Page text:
It’s time to reduce my ‘stuff’

My mother moved from her home and has told her children to deal with her belongings.
I don’t think we realized how much stuff my father and she had accumulated in their lifetime. For instance, we discovered she had kept every report card for every year the three of us were in school.
My mother also had our earliest artwork from kindergarten. Every ornament that her children and grandchildren had given her on birthdays and Christmas was placed in a special spot.
Mom and Dad also were collectors of China figurines from all over the world. Dad loved decorator plates and displayed those on special plate racks in the dining room and kitchen.
The more we looked, the more we found.
Still, the house always was clean and neat, and nothing ever seemed out of place.
There is phrase that says the more cupboard space you have, the more you will put away and forget about. I hadn’t thought about how much stuff one collects in a lifetime until cleaning out my mother’s home.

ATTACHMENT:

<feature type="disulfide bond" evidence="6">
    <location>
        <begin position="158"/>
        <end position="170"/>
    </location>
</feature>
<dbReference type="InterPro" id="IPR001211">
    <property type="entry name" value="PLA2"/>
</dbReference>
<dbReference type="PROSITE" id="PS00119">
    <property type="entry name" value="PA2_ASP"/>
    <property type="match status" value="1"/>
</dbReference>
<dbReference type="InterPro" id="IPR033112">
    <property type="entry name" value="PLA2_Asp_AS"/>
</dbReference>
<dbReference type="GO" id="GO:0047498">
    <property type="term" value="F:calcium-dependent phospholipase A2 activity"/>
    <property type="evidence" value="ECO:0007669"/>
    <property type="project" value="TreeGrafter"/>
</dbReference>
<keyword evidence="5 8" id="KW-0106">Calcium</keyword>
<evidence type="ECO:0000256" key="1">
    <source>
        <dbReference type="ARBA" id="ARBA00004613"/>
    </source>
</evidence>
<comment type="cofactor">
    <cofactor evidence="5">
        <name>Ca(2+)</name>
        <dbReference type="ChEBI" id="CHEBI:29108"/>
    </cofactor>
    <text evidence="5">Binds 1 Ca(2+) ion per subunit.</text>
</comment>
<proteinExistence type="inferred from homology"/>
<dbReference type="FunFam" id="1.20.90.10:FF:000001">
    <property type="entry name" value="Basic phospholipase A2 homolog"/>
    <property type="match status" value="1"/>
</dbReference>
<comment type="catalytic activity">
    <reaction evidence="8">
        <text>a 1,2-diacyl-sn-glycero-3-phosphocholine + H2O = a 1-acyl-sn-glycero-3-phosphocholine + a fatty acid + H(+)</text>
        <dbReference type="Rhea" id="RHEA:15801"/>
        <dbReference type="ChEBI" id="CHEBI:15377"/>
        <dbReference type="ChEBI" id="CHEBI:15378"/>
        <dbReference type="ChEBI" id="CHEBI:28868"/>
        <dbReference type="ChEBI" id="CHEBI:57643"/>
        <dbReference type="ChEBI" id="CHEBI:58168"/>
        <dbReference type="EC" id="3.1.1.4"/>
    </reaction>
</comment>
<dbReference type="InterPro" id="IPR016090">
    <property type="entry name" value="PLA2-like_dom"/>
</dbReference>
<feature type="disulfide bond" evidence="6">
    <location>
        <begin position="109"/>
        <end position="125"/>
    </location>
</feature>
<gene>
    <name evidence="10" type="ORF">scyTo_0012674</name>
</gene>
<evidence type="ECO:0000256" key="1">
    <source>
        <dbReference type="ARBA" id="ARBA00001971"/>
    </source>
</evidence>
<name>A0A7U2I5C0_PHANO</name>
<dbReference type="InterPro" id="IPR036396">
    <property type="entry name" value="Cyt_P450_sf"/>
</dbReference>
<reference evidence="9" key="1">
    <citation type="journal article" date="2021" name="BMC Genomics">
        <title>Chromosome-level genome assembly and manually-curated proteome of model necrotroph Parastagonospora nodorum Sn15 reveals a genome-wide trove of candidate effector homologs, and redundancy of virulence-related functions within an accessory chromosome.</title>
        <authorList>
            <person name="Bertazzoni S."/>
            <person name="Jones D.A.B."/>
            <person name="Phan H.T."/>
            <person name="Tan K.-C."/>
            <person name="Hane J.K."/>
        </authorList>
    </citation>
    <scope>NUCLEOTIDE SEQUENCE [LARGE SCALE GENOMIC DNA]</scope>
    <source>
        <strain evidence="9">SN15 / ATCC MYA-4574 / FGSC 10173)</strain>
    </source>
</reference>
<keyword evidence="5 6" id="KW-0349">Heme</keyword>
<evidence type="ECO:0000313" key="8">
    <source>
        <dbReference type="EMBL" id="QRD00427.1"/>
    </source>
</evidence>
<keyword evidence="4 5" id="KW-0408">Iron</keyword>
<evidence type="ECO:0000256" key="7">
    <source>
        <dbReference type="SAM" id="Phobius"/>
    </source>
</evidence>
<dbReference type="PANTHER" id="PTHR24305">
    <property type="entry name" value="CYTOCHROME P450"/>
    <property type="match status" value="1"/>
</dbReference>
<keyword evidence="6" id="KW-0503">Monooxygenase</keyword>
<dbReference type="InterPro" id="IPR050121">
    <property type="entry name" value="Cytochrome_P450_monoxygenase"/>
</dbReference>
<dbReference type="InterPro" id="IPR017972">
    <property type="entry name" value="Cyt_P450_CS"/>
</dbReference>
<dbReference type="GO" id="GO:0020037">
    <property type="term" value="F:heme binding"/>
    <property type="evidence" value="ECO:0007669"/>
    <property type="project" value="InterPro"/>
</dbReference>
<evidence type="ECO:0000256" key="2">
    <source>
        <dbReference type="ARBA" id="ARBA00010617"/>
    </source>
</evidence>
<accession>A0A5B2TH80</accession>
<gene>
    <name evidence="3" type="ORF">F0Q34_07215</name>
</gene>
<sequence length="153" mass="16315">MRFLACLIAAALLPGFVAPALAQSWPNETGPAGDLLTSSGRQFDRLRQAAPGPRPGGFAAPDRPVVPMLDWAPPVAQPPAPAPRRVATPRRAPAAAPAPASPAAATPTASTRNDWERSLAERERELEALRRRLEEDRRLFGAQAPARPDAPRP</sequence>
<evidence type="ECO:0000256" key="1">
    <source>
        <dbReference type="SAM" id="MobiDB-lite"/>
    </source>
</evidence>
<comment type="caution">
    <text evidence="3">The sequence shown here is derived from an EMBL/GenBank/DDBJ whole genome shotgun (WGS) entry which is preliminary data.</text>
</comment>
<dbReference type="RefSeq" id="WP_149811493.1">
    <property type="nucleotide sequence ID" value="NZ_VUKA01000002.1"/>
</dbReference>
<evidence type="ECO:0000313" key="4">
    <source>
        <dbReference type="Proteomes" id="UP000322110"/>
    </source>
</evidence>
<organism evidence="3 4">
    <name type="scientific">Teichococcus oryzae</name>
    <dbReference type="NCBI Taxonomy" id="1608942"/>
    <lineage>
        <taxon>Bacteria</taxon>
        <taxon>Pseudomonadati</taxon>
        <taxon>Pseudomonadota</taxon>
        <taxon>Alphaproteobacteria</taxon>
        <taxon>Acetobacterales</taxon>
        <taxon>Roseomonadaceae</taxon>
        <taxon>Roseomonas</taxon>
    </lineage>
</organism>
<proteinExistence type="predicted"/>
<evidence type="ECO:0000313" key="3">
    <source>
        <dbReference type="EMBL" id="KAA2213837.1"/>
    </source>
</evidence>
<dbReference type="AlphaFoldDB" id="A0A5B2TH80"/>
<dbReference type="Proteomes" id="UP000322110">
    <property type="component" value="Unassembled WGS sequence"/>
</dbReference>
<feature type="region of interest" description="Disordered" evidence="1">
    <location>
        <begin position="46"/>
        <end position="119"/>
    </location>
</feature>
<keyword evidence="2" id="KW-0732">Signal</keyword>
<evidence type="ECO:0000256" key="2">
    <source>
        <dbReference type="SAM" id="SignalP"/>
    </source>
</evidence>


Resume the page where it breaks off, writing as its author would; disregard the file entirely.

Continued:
When the Times moved from the building on Church Street (where Canada Customs is located today), I acquired a huge cast steel door that was ground flat and used in making lead plates on letter presses.
My intent was to turn it into a heavy-duty workbench that would withstand pounding, hammering, and all kinds of abuse. Alas, it still rests against a wall in my garage; the workbench has never been built.
I went off to university in the late 1960s and packed all of my worldly belongings into a metal chest and shipped it off to my residence. Today it occupies a safe spot in my garage on a shelf over the parked car.
The chest is empty. The keys have been lost.
On the shelf is a baby’s crib just in case we become grandparents, a baby sleigh that we would pull our first-born in on walks in the winter, and our second-born’s golf clubs.
The more I look at my workshop, the more I shudder to think of all the bits and pieces that I’ve collected in my lifetime of woodworking. There are four different saws. There is a lathe. There are any number of hand drills and sanders.
There are materials that have been cut and shaped to make rocking horses. There are red oak slats to be used to make more Mission-style furniture.
Most of it is neatly put away.
There are a stack of plans to make everything from Mission-style futon beds and couches to clocks and trestle tables to cabinets. Dried oak and ash boards are carefully stored and kept dry to be turned into furniture.
Now I look at my shop and garage, and think it’s probably time to begin reducing my inventory of stuff.
It will be difficult but it will be necessary.

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